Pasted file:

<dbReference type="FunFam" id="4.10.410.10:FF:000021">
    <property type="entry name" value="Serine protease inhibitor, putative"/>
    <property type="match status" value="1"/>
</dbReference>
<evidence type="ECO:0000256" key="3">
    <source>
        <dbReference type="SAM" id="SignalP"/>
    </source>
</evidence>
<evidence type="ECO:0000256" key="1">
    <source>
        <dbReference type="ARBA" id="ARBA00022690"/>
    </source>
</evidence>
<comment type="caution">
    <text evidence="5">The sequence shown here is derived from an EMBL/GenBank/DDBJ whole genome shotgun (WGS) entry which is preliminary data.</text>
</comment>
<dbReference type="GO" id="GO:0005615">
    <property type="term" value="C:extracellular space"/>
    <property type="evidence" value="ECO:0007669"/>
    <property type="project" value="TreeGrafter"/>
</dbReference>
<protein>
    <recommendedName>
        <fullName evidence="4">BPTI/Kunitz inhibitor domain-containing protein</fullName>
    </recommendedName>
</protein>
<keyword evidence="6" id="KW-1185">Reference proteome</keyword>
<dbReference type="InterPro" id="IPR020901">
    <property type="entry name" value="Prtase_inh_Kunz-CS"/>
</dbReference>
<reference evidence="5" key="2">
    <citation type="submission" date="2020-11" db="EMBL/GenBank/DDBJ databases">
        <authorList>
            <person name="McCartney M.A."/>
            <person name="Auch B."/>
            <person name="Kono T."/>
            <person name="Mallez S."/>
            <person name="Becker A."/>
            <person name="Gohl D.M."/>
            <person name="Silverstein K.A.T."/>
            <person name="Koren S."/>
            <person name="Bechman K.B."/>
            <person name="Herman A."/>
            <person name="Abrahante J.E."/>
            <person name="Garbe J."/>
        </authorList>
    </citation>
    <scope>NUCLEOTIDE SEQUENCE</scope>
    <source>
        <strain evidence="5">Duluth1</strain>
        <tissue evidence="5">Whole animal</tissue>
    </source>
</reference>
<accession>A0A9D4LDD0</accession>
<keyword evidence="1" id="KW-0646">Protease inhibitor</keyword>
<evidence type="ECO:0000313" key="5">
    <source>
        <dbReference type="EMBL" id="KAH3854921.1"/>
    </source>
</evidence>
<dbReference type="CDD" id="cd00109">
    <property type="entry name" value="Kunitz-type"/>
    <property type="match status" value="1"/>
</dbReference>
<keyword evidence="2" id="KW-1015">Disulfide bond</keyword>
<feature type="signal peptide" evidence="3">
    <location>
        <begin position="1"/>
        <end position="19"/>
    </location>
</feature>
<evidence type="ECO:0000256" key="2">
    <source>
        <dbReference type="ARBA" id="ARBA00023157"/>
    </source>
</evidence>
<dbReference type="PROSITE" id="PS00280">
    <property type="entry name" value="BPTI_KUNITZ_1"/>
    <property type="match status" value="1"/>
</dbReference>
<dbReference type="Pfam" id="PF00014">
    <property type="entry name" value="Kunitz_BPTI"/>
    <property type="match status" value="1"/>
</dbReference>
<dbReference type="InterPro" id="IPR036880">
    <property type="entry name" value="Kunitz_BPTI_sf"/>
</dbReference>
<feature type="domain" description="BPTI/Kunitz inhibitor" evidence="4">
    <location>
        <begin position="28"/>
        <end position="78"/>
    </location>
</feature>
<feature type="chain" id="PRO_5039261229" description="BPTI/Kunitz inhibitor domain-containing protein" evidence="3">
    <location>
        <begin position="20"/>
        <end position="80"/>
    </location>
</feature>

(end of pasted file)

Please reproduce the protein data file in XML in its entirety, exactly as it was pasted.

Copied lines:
<dbReference type="FunFam" id="4.10.410.10:FF:000021">
    <property type="entry name" value="Serine protease inhibitor, putative"/>
    <property type="match status" value="1"/>
</dbReference>
<evidence type="ECO:0000256" key="3">
    <source>
        <dbReference type="SAM" id="SignalP"/>
    </source>
</evidence>
<evidence type="ECO:0000256" key="1">
    <source>
        <dbReference type="ARBA" id="ARBA00022690"/>
    </source>
</evidence>
<comment type="caution">
    <text evidence="5">The sequence shown here is derived from an EMBL/GenBank/DDBJ whole genome shotgun (WGS) entry which is preliminary data.</text>
</comment>
<dbReference type="GO" id="GO:0005615">
    <property type="term" value="C:extracellular space"/>
    <property type="evidence" value="ECO:0007669"/>
    <property type="project" value="TreeGrafter"/>
</dbReference>
<protein>
    <recommendedName>
        <fullName evidence="4">BPTI/Kunitz inhibitor domain-containing protein</fullName>
    </recommendedName>
</protein>
<keyword evidence="6" id="KW-1185">Reference proteome</keyword>
<dbReference type="InterPro" id="IPR020901">
    <property type="entry name" value="Prtase_inh_Kunz-CS"/>
</dbReference>
<reference evidence="5" key="2">
    <citation type="submission" date="2020-11" db="EMBL/GenBank/DDBJ databases">
        <authorList>
            <person name="McCartney M.A."/>
            <person name="Auch B."/>
            <person name="Kono T."/>
            <person name="Mallez S."/>
            <person name="Becker A."/>
            <person name="Gohl D.M."/>
            <person name="Silverstein K.A.T."/>
            <person name="Koren S."/>
            <person name="Bechman K.B."/>
            <person name="Herman A."/>
            <person name="Abrahante J.E."/>
            <person name="Garbe J."/>
        </authorList>
    </citation>
    <scope>NUCLEOTIDE SEQUENCE</scope>
    <source>
        <strain evidence="5">Duluth1</strain>
        <tissue evidence="5">Whole animal</tissue>
    </source>
</reference>
<accession>A0A9D4LDD0</accession>
<keyword evidence="1" id="KW-0646">Protease inhibitor</keyword>
<evidence type="ECO:0000313" key="5">
    <source>
        <dbReference type="EMBL" id="KAH3854921.1"/>
    </source>
</evidence>
<dbReference type="CDD" id="cd00109">
    <property type="entry name" value="Kunitz-type"/>
    <property type="match status" value="1"/>
</dbReference>
<keyword evidence="2" id="KW-1015">Disulfide bond</keyword>
<feature type="signal peptide" evidence="3">
    <location>
        <begin position="1"/>
        <end position="19"/>
    </location>
</feature>
<evidence type="ECO:0000256" key="2">
    <source>
        <dbReference type="ARBA" id="ARBA00023157"/>
    </source>
</evidence>
<dbReference type="PROSITE" id="PS00280">
    <property type="entry name" value="BPTI_KUNITZ_1"/>
    <property type="match status" value="1"/>
</dbReference>
<dbReference type="Pfam" id="PF00014">
    <property type="entry name" value="Kunitz_BPTI"/>
    <property type="match status" value="1"/>
</dbReference>
<dbReference type="InterPro" id="IPR036880">
    <property type="entry name" value="Kunitz_BPTI_sf"/>
</dbReference>
<feature type="domain" description="BPTI/Kunitz inhibitor" evidence="4">
    <location>
        <begin position="28"/>
        <end position="78"/>
    </location>
</feature>
<feature type="chain" id="PRO_5039261229" description="BPTI/Kunitz inhibitor domain-containing protein" evidence="3">
    <location>
        <begin position="20"/>
        <end position="80"/>
    </location>
</feature>